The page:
The most influential and esteemed town’s people of Offida, fearing upheavals in the town life, acted as intermediaries between the two families fighting for the supremacy of the town (the Ghibelline Boldrinis - and the Guelph Baroncellis) and chose the Corpus Christi Day of 1533 to stipulate official agreement.
Carlo Baroncelli. Inside the town-hall Palace.
On that day the two families, in full regalia, went to the Town Hall for the official ceremony of reconciliation. As the agreement came to a conclusion, the Boldrinis began to make claims that their rivals thought to be excessive; the Baroncellis, then, replied arrogantly and very soon the two factions “got down to brass tacks” and began to fight. Carlo threw himself violently against his rivals and, after having slaughtered almost the entire rival family, escaped from Offida.
After a long wandering he died, at a ripe old age, in Molfetta, in the Puglie Region. Under the pontificate of Paul IV (1476-1 559) Offida had to resist a hard fight against the militias of the duke of Guisa (1519-1563) that were helping the pope against Marcantonio Colonna (1535-1584).
Some of the French troops, while the main body of the army was heading for Fermo, stopped at Offida where it received a warm welcome by the local people; in 1557, however, they tried to set fire to the town-hall Palace destroying part of the archive.
The people rose up and, after having closed the town gates, attacked the French that, in the attempt to escape, were massacred and flung from the high cliffs surrounding Offida.
The street where the French were defeated still bears the name of vicolo della Vittoria ( the alley of Victory); besides, inside the church of S. Maria della Rocca (to the right of the central apse) an unknown person carved with his dagger the following writing on the wall: "on 17th May, 1557 seventy French soldiers were killed."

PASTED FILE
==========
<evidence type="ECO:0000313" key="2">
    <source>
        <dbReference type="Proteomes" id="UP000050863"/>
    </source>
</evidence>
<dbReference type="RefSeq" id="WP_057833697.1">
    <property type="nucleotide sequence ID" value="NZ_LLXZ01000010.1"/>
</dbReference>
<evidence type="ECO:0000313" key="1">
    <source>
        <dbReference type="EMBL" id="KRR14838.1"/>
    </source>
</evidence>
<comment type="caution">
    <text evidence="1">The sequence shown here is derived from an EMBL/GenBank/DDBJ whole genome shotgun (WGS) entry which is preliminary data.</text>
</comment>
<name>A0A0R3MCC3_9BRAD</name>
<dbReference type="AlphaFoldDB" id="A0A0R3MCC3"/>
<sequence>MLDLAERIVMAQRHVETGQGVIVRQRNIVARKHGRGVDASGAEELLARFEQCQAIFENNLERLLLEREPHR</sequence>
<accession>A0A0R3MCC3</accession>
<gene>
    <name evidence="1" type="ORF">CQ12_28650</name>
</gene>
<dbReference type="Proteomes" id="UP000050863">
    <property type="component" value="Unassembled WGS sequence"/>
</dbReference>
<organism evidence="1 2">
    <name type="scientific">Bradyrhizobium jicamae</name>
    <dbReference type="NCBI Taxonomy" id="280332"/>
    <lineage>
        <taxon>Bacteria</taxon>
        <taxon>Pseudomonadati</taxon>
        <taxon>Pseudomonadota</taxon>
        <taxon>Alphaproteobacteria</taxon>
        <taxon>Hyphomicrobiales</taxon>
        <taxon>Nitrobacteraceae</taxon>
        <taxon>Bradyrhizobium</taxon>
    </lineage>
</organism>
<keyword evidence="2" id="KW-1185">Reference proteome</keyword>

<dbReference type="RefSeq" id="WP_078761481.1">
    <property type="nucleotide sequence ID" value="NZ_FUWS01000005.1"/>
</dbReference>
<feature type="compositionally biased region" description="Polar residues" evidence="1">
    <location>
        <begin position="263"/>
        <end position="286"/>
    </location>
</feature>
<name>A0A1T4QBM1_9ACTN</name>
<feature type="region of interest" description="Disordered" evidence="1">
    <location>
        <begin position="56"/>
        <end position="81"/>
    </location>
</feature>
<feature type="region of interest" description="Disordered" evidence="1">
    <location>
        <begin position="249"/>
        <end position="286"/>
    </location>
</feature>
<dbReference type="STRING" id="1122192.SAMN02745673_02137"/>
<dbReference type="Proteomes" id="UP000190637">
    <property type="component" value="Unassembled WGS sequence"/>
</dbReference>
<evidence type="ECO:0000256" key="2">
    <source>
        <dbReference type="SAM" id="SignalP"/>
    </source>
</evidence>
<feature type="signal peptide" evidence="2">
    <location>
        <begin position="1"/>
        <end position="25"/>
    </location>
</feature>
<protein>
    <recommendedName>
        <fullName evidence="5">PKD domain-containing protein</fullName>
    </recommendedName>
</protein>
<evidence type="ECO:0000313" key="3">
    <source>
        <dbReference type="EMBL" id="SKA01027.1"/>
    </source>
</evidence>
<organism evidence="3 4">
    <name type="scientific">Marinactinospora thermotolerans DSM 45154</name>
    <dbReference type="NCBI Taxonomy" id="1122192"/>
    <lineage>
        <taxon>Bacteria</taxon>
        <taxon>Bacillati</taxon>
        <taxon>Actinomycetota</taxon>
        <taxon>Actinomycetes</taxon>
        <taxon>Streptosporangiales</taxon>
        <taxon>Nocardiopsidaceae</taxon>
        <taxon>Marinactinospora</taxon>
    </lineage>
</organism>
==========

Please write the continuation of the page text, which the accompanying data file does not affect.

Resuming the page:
Baldassarre Baroncelli. Inside the town-hall Palace
In late Middle Ages and in the sixteenth century Offida was a very busy town as testified by the local market created in 1576 and the Municipal Statutes reformed in 1524 during the papacy of Clemente VII (1478-1534) and published later in 1589. During the papacy of Pious V (1504-1572), in 1571, Ripatransone, turned into a town, obtained the bishop’s seat and 0ffida should be subjected to the new Diocese.
Owing to the complaints of the townspeople that wanted to stay in the Presidato Farfense, they deferred the decision. Nevertheless, Pope Gregory XIII (1502-1585), as reported by Rosini, in 1572, with a papal brief, included "part of the town of Offida in the Diocese of Ascoli, despite the pressing claims of the Offida people for including Offida in the Diocese of the bishop of Fermo. Only in 1575, however, the bishop of Ascoli, Pietro Camaiani, could carry out his pastoral office in Offida.
Meanwhile Pope Sisto V (1520-1590), having confirmed to the communes of the Marca the privilege to elect their own podestà, admitted Offida to the Presidato of Montalto, turned into a town in 1586 and become the seat of Diocese and Province, designating a headmaster that had jurisdiction on the former Presidato Farfense.
In 1527, as reported by A. Rosini, the city of Ascoli and the Territory of Offida reached a political truce.